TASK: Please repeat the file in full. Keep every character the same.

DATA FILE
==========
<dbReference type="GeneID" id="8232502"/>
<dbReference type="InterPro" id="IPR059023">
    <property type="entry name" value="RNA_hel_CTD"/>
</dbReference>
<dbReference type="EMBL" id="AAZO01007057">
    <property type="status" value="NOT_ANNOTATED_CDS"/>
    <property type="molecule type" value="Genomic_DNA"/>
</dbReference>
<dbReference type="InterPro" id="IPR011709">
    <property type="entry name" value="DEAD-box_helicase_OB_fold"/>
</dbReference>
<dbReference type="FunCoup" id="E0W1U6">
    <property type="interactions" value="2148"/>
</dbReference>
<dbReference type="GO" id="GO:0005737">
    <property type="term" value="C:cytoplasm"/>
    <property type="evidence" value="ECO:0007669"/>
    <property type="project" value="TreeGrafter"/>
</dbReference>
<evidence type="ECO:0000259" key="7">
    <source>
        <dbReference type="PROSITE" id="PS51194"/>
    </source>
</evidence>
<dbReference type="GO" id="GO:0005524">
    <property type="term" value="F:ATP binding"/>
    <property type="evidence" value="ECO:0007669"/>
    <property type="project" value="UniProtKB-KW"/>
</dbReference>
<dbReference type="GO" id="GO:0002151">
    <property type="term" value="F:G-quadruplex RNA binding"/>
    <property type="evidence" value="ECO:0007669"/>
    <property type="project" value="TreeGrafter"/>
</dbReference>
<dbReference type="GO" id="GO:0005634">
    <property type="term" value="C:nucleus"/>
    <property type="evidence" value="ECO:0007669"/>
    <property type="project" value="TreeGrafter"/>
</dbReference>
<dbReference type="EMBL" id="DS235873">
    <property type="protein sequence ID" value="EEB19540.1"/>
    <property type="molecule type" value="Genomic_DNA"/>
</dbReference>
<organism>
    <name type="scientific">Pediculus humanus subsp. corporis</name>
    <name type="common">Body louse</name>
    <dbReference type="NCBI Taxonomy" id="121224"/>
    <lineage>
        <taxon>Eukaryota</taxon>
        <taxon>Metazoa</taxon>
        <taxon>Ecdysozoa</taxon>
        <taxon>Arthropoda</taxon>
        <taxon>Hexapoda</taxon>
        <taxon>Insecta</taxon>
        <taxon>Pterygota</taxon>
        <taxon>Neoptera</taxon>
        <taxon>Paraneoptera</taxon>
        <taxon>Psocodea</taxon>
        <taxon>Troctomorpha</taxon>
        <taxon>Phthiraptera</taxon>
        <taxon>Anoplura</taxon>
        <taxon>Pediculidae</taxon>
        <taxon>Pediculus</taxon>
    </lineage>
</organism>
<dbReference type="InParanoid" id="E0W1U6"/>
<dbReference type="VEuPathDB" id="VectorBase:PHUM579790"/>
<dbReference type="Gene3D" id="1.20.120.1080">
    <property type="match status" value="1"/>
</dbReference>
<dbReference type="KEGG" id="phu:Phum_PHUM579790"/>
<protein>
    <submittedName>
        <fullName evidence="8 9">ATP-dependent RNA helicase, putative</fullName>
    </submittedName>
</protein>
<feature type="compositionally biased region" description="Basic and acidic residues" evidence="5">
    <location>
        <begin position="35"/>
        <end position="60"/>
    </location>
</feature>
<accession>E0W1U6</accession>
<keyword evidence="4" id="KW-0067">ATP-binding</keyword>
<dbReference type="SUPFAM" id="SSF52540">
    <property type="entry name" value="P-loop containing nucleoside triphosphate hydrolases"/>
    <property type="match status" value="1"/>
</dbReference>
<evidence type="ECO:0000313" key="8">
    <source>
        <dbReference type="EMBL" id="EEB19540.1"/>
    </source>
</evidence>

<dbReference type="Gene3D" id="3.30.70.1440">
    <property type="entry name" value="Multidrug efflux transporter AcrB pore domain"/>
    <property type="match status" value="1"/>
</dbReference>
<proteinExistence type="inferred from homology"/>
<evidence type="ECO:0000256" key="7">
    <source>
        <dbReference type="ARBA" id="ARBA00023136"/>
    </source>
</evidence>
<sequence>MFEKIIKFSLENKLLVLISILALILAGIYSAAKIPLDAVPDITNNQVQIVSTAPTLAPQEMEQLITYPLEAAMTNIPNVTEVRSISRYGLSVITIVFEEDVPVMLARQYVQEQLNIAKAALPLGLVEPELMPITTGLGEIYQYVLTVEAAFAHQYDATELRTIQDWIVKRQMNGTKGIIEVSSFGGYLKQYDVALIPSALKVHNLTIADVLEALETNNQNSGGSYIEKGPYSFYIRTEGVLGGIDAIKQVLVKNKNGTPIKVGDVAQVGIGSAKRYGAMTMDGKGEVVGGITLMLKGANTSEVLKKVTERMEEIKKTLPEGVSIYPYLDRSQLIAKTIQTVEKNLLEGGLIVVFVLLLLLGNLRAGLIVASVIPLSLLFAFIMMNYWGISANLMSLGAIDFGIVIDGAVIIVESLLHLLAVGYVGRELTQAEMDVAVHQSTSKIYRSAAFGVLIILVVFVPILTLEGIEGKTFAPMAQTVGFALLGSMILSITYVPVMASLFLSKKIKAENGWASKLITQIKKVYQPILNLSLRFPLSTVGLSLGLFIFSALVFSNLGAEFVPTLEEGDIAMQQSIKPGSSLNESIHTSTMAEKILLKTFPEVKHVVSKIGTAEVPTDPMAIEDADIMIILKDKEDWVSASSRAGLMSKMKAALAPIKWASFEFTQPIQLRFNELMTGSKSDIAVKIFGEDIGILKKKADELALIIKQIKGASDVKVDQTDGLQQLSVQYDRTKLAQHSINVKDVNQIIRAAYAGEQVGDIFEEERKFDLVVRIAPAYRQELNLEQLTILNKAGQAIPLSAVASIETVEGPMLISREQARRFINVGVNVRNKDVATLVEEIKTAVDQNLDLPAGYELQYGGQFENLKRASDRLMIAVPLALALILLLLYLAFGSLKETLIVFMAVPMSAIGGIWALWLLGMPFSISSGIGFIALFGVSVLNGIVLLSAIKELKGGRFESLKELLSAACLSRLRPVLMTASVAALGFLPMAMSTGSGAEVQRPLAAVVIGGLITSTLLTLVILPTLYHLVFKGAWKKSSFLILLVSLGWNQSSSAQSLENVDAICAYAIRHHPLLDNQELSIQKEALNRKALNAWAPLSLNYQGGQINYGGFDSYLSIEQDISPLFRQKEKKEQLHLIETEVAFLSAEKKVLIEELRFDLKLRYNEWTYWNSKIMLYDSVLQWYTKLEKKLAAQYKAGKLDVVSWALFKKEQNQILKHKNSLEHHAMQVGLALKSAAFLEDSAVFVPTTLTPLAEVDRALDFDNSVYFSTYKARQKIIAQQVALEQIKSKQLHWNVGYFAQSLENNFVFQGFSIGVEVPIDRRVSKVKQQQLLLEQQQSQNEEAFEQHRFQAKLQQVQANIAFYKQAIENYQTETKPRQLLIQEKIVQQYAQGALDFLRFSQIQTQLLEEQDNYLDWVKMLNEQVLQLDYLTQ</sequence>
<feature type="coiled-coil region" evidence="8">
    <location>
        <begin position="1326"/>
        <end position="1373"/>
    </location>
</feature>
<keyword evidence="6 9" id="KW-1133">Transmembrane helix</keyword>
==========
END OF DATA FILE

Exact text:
<dbReference type="GeneID" id="8232502"/>
<dbReference type="InterPro" id="IPR059023">
    <property type="entry name" value="RNA_hel_CTD"/>
</dbReference>
<dbReference type="EMBL" id="AAZO01007057">
    <property type="status" value="NOT_ANNOTATED_CDS"/>
    <property type="molecule type" value="Genomic_DNA"/>
</dbReference>
<dbReference type="InterPro" id="IPR011709">
    <property type="entry name" value="DEAD-box_helicase_OB_fold"/>
</dbReference>
<dbReference type="FunCoup" id="E0W1U6">
    <property type="interactions" value="2148"/>
</dbReference>
<dbReference type="GO" id="GO:0005737">
    <property type="term" value="C:cytoplasm"/>
    <property type="evidence" value="ECO:0007669"/>
    <property type="project" value="TreeGrafter"/>
</dbReference>
<evidence type="ECO:0000259" key="7">
    <source>
        <dbReference type="PROSITE" id="PS51194"/>
    </source>
</evidence>
<dbReference type="GO" id="GO:0005524">
    <property type="term" value="F:ATP binding"/>
    <property type="evidence" value="ECO:0007669"/>
    <property type="project" value="UniProtKB-KW"/>
</dbReference>
<dbReference type="GO" id="GO:0002151">
    <property type="term" value="F:G-quadruplex RNA binding"/>
    <property type="evidence" value="ECO:0007669"/>
    <property type="project" value="TreeGrafter"/>
</dbReference>
<dbReference type="GO" id="GO:0005634">
    <property type="term" value="C:nucleus"/>
    <property type="evidence" value="ECO:0007669"/>
    <property type="project" value="TreeGrafter"/>
</dbReference>
<dbReference type="EMBL" id="DS235873">
    <property type="protein sequence ID" value="EEB19540.1"/>
    <property type="molecule type" value="Genomic_DNA"/>
</dbReference>
<organism>
    <name type="scientific">Pediculus humanus subsp. corporis</name>
    <name type="common">Body louse</name>
    <dbReference type="NCBI Taxonomy" id="121224"/>
    <lineage>
        <taxon>Eukaryota</taxon>
        <taxon>Metazoa</taxon>
        <taxon>Ecdysozoa</taxon>
        <taxon>Arthropoda</taxon>
        <taxon>Hexapoda</taxon>
        <taxon>Insecta</taxon>
        <taxon>Pterygota</taxon>
        <taxon>Neoptera</taxon>
        <taxon>Paraneoptera</taxon>
        <taxon>Psocodea</taxon>
        <taxon>Troctomorpha</taxon>
        <taxon>Phthiraptera</taxon>
        <taxon>Anoplura</taxon>
        <taxon>Pediculidae</taxon>
        <taxon>Pediculus</taxon>
    </lineage>
</organism>
<dbReference type="InParanoid" id="E0W1U6"/>
<dbReference type="VEuPathDB" id="VectorBase:PHUM579790"/>
<dbReference type="Gene3D" id="1.20.120.1080">
    <property type="match status" value="1"/>
</dbReference>
<dbReference type="KEGG" id="phu:Phum_PHUM579790"/>
<protein>
    <submittedName>
        <fullName evidence="8 9">ATP-dependent RNA helicase, putative</fullName>
    </submittedName>
</protein>
<feature type="compositionally biased region" description="Basic and acidic residues" evidence="5">
    <location>
        <begin position="35"/>
        <end position="60"/>
    </location>
</feature>
<accession>E0W1U6</accession>
<keyword evidence="4" id="KW-0067">ATP-binding</keyword>
<dbReference type="SUPFAM" id="SSF52540">
    <property type="entry name" value="P-loop containing nucleoside triphosphate hydrolases"/>
    <property type="match status" value="1"/>
</dbReference>
<evidence type="ECO:0000313" key="8">
    <source>
        <dbReference type="EMBL" id="EEB19540.1"/>
    </source>
</evidence>

<dbReference type="Gene3D" id="3.30.70.1440">
    <property type="entry name" value="Multidrug efflux transporter AcrB pore domain"/>
    <property type="match status" value="1"/>
</dbReference>
<proteinExistence type="inferred from homology"/>
<evidence type="ECO:0000256" key="7">
    <source>
        <dbReference type="ARBA" id="ARBA00023136"/>
    </source>
</evidence>
<sequence>MFEKIIKFSLENKLLVLISILALILAGIYSAAKIPLDAVPDITNNQVQIVSTAPTLAPQEMEQLITYPLEAAMTNIPNVTEVRSISRYGLSVITIVFEEDVPVMLARQYVQEQLNIAKAALPLGLVEPELMPITTGLGEIYQYVLTVEAAFAHQYDATELRTIQDWIVKRQMNGTKGIIEVSSFGGYLKQYDVALIPSALKVHNLTIADVLEALETNNQNSGGSYIEKGPYSFYIRTEGVLGGIDAIKQVLVKNKNGTPIKVGDVAQVGIGSAKRYGAMTMDGKGEVVGGITLMLKGANTSEVLKKVTERMEEIKKTLPEGVSIYPYLDRSQLIAKTIQTVEKNLLEGGLIVVFVLLLLLGNLRAGLIVASVIPLSLLFAFIMMNYWGISANLMSLGAIDFGIVIDGAVIIVESLLHLLAVGYVGRELTQAEMDVAVHQSTSKIYRSAAFGVLIILVVFVPILTLEGIEGKTFAPMAQTVGFALLGSMILSITYVPVMASLFLSKKIKAENGWASKLITQIKKVYQPILNLSLRFPLSTVGLSLGLFIFSALVFSNLGAEFVPTLEEGDIAMQQSIKPGSSLNESIHTSTMAEKILLKTFPEVKHVVSKIGTAEVPTDPMAIEDADIMIILKDKEDWVSASSRAGLMSKMKAALAPIKWASFEFTQPIQLRFNELMTGSKSDIAVKIFGEDIGILKKKADELALIIKQIKGASDVKVDQTDGLQQLSVQYDRTKLAQHSINVKDVNQIIRAAYAGEQVGDIFEEERKFDLVVRIAPAYRQELNLEQLTILNKAGQAIPLSAVASIETVEGPMLISREQARRFINVGVNVRNKDVATLVEEIKTAVDQNLDLPAGYELQYGGQFENLKRASDRLMIAVPLALALILLLLYLAFGSLKETLIVFMAVPMSAIGGIWALWLLGMPFSISSGIGFIALFGVSVLNGIVLLSAIKELKGGRFESLKELLSAACLSRLRPVLMTASVAALGFLPMAMSTGSGAEVQRPLAAVVIGGLITSTLLTLVILPTLYHLVFKGAWKKSSFLILLVSLGWNQSSSAQSLENVDAICAYAIRHHPLLDNQELSIQKEALNRKALNAWAPLSLNYQGGQINYGGFDSYLSIEQDISPLFRQKEKKEQLHLIETEVAFLSAEKKVLIEELRFDLKLRYNEWTYWNSKIMLYDSVLQWYTKLEKKLAAQYKAGKLDVVSWALFKKEQNQILKHKNSLEHHAMQVGLALKSAAFLEDSAVFVPTTLTPLAEVDRALDFDNSVYFSTYKARQKIIAQQVALEQIKSKQLHWNVGYFAQSLENNFVFQGFSIGVEVPIDRRVSKVKQQQLLLEQQQSQNEEAFEQHRFQAKLQQVQANIAFYKQAIENYQTETKPRQLLIQEKIVQQYAQGALDFLRFSQIQTQLLEEQDNYLDWVKMLNEQVLQLDYLTQ</sequence>
<feature type="coiled-coil region" evidence="8">
    <location>
        <begin position="1326"/>
        <end position="1373"/>
    </location>
</feature>
<keyword evidence="6 9" id="KW-1133">Transmembrane helix</keyword>